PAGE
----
When you are long credit you are short volatility. Therefore, if equity vol starts to increase (a measure of increased risk) then credit spreads will also widen in lockstep, and vice versa. Credit hedge funds who need to dampen their credit exposure will want to purchase more vol thereby exacerbating the increase in vol. It becomes a negative feedback loop, as wider spreads beget more vol buying begets more equity price movements (always to the downside). When Central Banks decide to intervene in the equity markets to stabilize prices and reduce vol, it is not because they care about equity holders, it is because they need to stop the negative feedback loop and its ultimate impact on widening spreads and the seizing of credit markets.
Remember, Credit is a dog. Its tail is the equity markets. Think of the levered HY credit example used in Section 2.5 above.
2.8 – Credit Default Swaps (CDS)
CDS spreads and contracts are a relatively new financial engineering tool. They can be thought of as default insurance contracts where you can own the insurance and effectively be short the credit. Each CDS contract has a reference obligation that trades in a credit market so there is a natural link to the underlying name. If CDS spreads are widening on a name, bond spreads are widening too as arb players will play that basis trade.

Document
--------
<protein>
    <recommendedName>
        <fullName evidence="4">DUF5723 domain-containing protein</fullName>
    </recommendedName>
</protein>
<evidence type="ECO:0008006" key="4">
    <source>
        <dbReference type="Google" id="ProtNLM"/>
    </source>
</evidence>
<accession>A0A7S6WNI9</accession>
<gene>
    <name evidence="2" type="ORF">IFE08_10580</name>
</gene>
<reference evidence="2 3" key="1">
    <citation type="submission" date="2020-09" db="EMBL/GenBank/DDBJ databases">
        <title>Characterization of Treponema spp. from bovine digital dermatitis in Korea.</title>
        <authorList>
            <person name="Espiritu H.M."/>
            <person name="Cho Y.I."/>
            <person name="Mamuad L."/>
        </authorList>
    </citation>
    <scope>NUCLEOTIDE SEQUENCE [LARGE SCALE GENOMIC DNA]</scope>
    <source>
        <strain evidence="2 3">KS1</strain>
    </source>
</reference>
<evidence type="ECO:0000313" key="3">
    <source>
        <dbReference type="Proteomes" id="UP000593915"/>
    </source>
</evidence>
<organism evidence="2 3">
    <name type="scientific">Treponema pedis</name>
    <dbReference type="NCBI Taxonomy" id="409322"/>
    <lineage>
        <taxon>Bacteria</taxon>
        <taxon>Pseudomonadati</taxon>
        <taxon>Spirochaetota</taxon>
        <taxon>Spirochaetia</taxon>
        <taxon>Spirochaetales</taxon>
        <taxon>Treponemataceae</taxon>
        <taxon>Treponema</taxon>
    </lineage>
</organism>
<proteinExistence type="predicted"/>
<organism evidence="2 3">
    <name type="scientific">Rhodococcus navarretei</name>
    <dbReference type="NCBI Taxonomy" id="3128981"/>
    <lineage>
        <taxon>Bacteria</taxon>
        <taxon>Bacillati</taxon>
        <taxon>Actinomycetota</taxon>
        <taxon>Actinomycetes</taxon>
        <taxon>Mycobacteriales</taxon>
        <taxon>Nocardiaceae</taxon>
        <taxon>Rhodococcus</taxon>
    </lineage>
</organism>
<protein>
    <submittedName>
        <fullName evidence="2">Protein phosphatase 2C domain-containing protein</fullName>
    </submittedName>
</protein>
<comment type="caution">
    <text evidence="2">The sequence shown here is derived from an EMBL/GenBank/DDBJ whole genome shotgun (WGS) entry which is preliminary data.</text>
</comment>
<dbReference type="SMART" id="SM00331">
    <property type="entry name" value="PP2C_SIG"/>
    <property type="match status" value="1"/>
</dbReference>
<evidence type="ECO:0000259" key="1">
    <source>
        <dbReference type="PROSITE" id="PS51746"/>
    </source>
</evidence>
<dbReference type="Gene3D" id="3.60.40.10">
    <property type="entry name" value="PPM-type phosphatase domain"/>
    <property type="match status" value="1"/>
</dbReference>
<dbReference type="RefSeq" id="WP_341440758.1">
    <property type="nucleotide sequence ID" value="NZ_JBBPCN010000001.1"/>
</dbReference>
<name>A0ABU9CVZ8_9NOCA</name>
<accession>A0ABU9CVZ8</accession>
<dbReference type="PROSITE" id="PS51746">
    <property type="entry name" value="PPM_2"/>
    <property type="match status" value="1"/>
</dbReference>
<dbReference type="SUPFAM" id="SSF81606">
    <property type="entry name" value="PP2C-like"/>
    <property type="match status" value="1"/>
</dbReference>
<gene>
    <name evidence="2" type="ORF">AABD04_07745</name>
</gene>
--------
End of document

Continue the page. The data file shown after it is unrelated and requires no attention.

CDS contracts start with a five-year term and roll down the curve. Every ninety days, a new contract is issued and the prior contract is 4 and ¾ years old and is now the of the run contract. Five-year contracts eventually become one-year contracts that also trade. When credit becomes very distressed, many buyers of protection will focus on the shorter contracts in a practice that is referred to as “jump to default” protection.
The spread or premium is paid by the owner of the contract to the seller of the contract. These contracts are the components of various credit indices in the developed credit markets in New York and Europe. There can be, and usually is, a much higher notional value of CDS contracts amongst sophisticated institutional accounts, than the amount of debt outstanding on the company. The CDS contracts can thus drive the price of the bonds, not the other way around.
There is no limit to the notional value of CDS contracts outstanding on any name, but each contract has an offsetting buyer and seller. This opens the door for important counter-party risk considerations. Imagine if you owned CDS on Lehman Brothers in 2008 (a winning trade) but the counterparty was Bear Stearns? You may have to run out and purchase protection on Bear, thereby pouring gas on the credit contagion fire.